But, you might say, quotes by characters are logical and are very popular. True enough. But there are many things that Wikiquote (and other Wikimedia projects) avoid doing because they aren't part of the main purposes of these projects. One thing we avoid is trying to be all things to everyone. There are hundreds (thousands?) of quote sites that feed the desire to list long, copyright-violating lists of things fictional characters say. (I'm sure one can easily find several devoted to any given U.S. TV show within days of its debut.) But what sets Wikimedia apart from all the other collaborative websites is that we care about reliable sources and verifiability. Given that it's easy enough to find quotes from a character on a page even when they're listed in chrono-by-work order, our focus on clear, source-friendly organization makes considerable sense.

Finally, character organization doesn't have to be forbidden — it just shouldn't be the main system. Although they aren't encouraged, if a character has enough material to warrant a collection of their own (e.g., Darth Vader), we can have an article for this purpose. (It should still have proper sourcing, though.) Even if we wish to have a few select character collections within an article on a work, it might be possible to set these up as subheadings under "Characters" after the main chronological and/or page ordering, to emphasize the need for the primary organization while provide a few duplications in an alternate form. (Some film articles currently do this, although they follow the current guideline by putting the characters before the chrono-ordered dialog, which unfortunately discourages sourcing attempts.)

There are many ways to slice-and-dice this material. But I urge everyone to consider how to make our quotes reasonable to order and verify, especially given the fact that we'll always have far fewer quote-checkers than we will quote-adders. ~ Jeff Q (talk) 04:54, 20 April 2007 (UTC)

I totally agree that formatting should never get in the way of the ability of the reader and/or editor to verify the accuracy of the material presented, but, in point of fact, organization by character does absolutely nothing in and of itself to decrease that ability, as long as the same information is provided. This entry:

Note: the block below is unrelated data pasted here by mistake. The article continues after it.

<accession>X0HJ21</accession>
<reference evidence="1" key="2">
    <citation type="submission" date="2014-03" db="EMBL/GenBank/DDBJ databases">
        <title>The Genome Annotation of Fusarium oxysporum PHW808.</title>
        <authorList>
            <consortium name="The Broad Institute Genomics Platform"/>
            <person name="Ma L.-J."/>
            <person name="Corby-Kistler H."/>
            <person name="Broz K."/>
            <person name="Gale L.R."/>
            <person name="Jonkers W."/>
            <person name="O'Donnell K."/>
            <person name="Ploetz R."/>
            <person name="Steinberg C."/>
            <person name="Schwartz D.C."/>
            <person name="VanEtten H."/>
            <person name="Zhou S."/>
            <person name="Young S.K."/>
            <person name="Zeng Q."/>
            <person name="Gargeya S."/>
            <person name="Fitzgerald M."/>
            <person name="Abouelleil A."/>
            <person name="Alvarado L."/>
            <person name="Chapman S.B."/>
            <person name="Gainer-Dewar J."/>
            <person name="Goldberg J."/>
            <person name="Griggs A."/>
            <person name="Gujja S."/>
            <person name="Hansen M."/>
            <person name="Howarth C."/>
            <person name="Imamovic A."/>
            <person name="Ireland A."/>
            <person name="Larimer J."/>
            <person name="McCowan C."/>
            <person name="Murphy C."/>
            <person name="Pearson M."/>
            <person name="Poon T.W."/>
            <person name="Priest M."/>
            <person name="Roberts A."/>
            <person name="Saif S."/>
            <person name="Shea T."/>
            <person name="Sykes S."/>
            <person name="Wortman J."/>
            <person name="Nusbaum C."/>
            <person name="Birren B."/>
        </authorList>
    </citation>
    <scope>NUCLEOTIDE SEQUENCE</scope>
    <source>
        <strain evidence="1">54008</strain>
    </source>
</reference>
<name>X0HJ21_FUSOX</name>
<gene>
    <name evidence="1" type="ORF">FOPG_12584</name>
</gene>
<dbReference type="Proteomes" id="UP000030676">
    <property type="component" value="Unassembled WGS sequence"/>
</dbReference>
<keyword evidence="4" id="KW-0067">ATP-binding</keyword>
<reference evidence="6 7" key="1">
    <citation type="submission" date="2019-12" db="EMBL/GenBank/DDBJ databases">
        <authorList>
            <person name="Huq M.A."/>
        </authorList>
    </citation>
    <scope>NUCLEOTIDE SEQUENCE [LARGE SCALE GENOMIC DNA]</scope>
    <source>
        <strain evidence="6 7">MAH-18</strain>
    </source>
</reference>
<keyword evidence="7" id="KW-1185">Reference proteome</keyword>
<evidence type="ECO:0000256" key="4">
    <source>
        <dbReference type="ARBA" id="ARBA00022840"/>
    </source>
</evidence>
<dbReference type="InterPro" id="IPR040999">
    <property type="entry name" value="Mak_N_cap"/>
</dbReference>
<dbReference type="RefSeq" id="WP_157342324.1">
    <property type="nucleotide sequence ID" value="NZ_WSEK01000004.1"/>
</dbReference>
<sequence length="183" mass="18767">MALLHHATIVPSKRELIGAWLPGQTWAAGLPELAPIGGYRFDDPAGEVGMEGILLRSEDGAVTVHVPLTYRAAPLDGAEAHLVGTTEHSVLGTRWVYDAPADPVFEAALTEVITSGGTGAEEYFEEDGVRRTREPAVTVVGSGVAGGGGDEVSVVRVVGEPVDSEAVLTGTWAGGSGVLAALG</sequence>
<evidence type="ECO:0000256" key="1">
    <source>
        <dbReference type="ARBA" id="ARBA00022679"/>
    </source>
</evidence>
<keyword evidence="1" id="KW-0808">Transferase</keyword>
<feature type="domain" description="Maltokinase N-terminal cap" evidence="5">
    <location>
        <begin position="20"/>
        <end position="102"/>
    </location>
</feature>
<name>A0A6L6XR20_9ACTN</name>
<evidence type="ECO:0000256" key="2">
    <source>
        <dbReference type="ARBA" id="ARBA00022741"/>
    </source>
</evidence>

--Character name--
Here is a quote.
-- page 27
has the same information content as this entry:
Here is a quote.
-- said by "character"; page 27
the information is simple organized differently. You'll note that I was careful (and may I here make clear that I am not suggesting that Wikiquote fiction entries be generally re-organized by character, simply defending its use in the case of this particular article, Cat's Cradle) to list quotes sequentially within each character section, so it's no harder to verify a quote with this organization than if all the quotes were listed in order. (There's a unique problem with Cat's Cradle, incidentally, which is that Vonnegut's chapters are extremely short, making organization by chapter virtually useless. This would result in a long list of quotes, not broken up into easily graspable divisions, which would be much harder to work with, and visually boring at that.) Ed Fitzgerald 07:09, 20 April 2007 (UTC)
While I appreciate the thought and effort that has gone into organizing this article by character, I do not like the result. It is currently tagged for cleanup, and I am strongly inclined to rearrange it in the conventional textual order, with context notes where necessary. (Compare this article: IMO, it does not suffer for want of chapter headings or whitespace even though the longer work uses very short chapters, nor for want of character names even though there is dialogue between characters.)
Regarding the tendency for some to confuse fictional expression with author opinion: The single most important contextual information is to identify the subject as a work of fiction, as this article does. There is little that can be done about those who don't do so or, worse, simply don't get it. Appreciation of fiction involves balancing suspension of disbelief with real-world perspective. With this particular book, in which metafictional themes are central, the plight of readers who don't get this is tragicomical, for they must surely miss much of the point of the work. Arranging the article by in-world attribution does not mitigate the tragedy (and I am not much amused by the comedy, for such are the Wikipedia contributors who write about fiction from an in-world perspective).
I digress, and descend into shameful snarkiness, but I feel strongly about this particular work. Respecting the textual order may be a small thing but I think that, notwithstanding its whimsical aspects, this is a significant literary work deserving every little bit of respect. ~ Ningauble 03:20, 18 February 2009 (UTC)


The narrotor's name is Jonah, although his parents call him John.